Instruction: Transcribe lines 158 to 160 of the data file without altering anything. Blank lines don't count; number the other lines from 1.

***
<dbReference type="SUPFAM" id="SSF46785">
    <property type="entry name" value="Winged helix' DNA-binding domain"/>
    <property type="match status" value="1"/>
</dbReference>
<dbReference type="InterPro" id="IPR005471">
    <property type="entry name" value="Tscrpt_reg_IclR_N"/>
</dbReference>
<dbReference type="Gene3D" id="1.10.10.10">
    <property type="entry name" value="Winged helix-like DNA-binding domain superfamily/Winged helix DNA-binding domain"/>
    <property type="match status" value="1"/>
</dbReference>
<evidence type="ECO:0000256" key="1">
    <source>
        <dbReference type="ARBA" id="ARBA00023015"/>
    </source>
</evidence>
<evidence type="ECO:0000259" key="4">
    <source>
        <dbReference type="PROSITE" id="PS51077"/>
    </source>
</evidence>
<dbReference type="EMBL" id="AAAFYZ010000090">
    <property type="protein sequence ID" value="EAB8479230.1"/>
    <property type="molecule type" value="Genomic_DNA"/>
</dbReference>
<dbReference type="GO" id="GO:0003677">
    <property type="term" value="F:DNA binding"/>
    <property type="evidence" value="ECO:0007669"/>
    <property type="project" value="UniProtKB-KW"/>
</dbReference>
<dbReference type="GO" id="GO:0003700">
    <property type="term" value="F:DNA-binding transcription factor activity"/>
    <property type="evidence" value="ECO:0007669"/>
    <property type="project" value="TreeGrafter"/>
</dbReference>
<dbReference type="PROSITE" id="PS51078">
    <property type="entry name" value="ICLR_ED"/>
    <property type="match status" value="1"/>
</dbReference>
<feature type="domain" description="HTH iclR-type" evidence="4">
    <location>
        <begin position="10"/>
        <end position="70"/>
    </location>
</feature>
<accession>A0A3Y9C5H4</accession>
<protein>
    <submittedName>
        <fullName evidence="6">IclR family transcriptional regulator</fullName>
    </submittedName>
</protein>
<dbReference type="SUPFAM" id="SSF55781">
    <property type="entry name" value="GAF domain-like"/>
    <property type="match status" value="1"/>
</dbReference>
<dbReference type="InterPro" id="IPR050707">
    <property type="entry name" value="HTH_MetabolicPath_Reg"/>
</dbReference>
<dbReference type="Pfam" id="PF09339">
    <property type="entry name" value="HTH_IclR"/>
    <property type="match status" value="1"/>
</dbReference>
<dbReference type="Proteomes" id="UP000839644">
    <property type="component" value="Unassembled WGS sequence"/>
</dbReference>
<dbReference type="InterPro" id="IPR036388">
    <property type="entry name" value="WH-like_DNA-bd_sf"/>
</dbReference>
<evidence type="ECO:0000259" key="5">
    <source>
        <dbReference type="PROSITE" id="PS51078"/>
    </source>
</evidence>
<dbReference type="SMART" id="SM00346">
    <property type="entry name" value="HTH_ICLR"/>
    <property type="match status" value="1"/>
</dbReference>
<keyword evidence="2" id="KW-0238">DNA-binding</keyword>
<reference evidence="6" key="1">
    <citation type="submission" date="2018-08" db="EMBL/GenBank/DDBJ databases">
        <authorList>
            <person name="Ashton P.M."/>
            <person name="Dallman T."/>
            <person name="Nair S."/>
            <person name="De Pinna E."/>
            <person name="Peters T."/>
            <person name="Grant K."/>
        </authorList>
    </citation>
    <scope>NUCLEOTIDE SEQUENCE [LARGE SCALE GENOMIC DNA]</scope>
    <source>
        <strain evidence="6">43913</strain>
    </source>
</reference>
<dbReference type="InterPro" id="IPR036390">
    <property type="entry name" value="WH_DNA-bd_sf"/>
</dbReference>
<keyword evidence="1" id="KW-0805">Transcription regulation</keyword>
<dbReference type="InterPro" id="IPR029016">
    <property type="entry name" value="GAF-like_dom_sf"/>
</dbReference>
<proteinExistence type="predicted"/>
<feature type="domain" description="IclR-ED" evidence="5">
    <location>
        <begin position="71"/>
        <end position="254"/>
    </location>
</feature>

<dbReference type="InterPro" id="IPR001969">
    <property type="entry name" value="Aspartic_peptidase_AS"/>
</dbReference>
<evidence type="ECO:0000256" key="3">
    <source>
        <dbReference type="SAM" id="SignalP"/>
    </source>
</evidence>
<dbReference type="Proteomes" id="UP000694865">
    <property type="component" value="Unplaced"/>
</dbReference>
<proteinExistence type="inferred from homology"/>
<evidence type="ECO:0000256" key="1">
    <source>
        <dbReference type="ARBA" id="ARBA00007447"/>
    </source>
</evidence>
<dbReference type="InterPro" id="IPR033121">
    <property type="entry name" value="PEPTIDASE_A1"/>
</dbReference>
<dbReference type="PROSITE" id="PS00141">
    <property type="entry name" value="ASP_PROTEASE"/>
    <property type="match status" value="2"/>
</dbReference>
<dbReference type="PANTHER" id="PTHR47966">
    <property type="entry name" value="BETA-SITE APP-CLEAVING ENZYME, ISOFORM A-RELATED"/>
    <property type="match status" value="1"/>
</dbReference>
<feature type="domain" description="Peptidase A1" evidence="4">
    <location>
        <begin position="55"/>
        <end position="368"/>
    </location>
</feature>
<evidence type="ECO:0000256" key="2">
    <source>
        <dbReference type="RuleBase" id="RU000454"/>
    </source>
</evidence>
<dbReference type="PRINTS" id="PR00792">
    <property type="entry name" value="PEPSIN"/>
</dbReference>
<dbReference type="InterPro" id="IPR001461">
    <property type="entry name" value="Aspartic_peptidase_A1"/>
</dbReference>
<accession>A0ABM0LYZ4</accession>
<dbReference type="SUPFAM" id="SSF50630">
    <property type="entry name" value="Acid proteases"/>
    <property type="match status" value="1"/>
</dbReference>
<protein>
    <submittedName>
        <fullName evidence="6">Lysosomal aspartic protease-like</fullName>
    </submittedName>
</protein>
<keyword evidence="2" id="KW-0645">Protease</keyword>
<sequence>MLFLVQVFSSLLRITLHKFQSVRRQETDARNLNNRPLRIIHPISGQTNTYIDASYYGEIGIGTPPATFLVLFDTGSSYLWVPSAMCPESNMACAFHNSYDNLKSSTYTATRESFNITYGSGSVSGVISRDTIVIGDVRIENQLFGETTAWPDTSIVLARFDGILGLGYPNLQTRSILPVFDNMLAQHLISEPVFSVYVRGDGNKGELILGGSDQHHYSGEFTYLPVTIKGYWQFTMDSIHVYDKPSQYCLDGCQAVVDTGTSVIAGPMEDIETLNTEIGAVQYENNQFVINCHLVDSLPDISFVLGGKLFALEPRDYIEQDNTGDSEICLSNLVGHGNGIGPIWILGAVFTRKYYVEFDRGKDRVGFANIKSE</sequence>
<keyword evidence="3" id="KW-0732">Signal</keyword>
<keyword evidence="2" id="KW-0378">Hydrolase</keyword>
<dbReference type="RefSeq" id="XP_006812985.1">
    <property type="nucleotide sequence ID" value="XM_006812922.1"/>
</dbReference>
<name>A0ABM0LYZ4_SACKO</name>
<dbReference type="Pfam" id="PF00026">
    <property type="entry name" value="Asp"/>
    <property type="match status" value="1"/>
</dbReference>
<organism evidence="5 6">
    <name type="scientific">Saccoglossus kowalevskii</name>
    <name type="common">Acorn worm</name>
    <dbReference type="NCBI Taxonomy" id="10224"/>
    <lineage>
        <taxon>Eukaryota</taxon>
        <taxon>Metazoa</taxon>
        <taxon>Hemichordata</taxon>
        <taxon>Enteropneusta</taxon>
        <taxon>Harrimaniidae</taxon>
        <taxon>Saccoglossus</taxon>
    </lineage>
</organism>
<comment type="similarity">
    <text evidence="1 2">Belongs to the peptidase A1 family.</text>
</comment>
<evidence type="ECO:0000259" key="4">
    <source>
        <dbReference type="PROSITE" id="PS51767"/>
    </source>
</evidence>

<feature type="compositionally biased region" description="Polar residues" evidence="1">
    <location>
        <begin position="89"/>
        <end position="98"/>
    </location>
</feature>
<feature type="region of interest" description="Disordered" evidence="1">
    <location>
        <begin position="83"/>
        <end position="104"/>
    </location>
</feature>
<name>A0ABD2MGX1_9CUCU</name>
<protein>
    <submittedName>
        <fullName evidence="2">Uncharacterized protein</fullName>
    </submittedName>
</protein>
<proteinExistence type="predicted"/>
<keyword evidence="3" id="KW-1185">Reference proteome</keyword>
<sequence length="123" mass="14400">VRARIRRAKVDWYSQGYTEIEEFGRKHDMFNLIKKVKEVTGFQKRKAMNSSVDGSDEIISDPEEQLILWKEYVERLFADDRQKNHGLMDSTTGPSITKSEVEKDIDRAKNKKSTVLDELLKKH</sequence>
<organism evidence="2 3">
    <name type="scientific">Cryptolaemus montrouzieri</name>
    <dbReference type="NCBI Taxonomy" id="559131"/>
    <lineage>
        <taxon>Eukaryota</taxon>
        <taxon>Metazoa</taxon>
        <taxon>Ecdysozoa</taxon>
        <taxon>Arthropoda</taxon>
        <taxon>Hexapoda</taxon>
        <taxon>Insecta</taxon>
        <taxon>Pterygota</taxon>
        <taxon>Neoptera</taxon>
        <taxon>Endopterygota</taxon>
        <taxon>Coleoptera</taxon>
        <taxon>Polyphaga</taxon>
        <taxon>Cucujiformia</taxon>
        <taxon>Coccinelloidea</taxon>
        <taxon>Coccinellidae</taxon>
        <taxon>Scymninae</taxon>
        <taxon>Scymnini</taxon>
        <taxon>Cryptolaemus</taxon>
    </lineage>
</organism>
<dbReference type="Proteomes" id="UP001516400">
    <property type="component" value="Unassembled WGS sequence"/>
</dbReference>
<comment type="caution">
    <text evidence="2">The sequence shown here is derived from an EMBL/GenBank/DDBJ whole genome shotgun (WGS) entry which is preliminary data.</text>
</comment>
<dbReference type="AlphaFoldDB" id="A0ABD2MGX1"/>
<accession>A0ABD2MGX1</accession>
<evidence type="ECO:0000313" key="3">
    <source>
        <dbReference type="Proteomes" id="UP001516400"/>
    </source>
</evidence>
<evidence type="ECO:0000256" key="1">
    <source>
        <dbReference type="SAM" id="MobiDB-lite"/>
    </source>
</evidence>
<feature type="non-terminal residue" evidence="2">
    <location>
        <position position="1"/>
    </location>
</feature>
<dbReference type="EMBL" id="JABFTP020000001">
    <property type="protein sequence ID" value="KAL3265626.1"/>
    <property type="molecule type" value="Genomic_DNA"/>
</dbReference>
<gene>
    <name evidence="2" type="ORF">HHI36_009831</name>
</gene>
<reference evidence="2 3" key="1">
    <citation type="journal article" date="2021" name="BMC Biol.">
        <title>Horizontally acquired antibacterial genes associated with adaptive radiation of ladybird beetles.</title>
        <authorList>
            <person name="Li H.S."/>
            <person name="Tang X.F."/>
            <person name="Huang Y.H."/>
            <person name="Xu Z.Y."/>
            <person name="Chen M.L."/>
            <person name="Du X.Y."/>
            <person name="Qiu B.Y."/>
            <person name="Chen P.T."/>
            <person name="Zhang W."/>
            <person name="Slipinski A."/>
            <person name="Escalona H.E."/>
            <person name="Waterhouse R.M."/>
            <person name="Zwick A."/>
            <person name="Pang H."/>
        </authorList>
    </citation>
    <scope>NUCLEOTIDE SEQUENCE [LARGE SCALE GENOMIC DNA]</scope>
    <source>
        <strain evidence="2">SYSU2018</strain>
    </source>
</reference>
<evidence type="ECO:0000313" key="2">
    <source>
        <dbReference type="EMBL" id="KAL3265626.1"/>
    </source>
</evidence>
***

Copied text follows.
</dbReference>
<protein>
    <submittedName>